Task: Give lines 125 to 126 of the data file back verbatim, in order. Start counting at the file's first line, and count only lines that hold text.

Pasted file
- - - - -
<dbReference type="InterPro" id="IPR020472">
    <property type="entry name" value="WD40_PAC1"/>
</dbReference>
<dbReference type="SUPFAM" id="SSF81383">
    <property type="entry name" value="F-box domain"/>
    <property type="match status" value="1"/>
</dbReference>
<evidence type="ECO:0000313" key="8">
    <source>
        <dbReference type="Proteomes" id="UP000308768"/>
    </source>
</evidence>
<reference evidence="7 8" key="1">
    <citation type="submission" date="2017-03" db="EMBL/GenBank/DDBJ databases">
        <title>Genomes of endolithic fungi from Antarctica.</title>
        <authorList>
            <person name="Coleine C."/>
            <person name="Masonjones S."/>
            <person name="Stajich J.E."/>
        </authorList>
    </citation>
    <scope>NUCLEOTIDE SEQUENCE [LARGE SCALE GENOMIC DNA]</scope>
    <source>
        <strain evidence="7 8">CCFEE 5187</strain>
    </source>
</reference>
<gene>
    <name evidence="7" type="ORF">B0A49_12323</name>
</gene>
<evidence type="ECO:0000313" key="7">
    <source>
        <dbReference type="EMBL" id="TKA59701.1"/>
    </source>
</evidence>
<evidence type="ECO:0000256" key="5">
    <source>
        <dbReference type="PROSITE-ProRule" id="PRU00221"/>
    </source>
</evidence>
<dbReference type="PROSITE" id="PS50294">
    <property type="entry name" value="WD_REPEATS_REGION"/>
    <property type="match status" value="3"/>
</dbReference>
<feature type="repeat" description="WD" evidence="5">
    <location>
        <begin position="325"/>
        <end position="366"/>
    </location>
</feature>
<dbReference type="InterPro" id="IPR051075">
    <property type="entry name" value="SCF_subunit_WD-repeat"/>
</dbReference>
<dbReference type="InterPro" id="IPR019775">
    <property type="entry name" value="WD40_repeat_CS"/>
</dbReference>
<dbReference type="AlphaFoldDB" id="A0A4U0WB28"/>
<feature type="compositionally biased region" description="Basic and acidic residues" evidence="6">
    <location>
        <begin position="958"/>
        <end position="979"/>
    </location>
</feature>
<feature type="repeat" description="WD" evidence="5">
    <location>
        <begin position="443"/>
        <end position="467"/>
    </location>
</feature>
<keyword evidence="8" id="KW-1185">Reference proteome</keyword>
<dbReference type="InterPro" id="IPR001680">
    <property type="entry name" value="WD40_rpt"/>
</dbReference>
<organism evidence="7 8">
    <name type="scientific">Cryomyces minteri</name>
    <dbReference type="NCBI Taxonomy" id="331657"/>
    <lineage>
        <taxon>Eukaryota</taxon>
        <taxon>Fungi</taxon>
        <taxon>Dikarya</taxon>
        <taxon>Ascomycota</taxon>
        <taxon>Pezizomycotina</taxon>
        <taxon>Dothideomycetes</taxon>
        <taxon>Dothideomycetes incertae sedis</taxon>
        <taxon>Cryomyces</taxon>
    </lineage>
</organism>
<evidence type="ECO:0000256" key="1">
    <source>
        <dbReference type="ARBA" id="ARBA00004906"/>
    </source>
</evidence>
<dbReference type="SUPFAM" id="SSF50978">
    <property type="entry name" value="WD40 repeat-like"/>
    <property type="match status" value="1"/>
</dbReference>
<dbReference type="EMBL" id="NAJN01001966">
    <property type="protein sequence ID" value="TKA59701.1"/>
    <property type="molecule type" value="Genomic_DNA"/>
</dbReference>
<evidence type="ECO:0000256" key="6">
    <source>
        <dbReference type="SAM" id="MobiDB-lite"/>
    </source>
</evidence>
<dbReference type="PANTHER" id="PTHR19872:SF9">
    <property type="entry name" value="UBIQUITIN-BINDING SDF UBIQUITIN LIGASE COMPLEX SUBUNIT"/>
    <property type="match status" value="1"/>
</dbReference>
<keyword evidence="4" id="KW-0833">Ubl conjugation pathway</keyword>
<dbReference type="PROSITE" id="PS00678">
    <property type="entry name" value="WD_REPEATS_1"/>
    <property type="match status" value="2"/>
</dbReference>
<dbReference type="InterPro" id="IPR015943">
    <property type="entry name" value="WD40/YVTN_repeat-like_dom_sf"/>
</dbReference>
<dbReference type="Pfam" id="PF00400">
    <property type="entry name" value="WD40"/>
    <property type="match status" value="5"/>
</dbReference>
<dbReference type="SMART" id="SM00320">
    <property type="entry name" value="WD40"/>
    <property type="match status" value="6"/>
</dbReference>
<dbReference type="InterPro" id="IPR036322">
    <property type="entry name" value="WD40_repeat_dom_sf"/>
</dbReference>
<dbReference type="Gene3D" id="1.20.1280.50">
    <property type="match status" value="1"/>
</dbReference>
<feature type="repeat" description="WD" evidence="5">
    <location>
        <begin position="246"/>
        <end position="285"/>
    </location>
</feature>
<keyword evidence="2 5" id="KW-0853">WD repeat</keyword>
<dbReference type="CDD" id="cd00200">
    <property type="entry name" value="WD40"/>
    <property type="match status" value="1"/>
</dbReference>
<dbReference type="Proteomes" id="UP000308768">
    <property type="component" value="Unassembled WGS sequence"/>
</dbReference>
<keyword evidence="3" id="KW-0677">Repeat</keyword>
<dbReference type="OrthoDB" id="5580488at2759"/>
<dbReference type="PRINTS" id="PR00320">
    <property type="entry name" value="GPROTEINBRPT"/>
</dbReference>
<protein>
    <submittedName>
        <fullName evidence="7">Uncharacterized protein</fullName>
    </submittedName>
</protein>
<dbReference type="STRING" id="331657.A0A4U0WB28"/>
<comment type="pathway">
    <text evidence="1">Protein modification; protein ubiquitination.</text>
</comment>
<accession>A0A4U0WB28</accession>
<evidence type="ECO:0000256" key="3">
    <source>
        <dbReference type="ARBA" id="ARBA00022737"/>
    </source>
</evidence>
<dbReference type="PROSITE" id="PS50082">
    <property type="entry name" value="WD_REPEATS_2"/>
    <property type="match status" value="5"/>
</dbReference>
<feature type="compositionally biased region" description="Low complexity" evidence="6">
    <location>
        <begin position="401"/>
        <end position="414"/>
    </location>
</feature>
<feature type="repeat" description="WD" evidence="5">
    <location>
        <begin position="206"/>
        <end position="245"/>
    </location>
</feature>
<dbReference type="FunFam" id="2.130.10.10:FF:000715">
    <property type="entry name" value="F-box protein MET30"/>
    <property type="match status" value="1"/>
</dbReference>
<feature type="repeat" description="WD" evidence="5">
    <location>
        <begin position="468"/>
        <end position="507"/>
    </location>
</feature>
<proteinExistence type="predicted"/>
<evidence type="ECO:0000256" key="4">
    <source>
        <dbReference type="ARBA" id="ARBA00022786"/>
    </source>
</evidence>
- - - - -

<dbReference type="InterPro" id="IPR036322">
    <property type="entry name" value="WD40_repeat_dom_sf"/>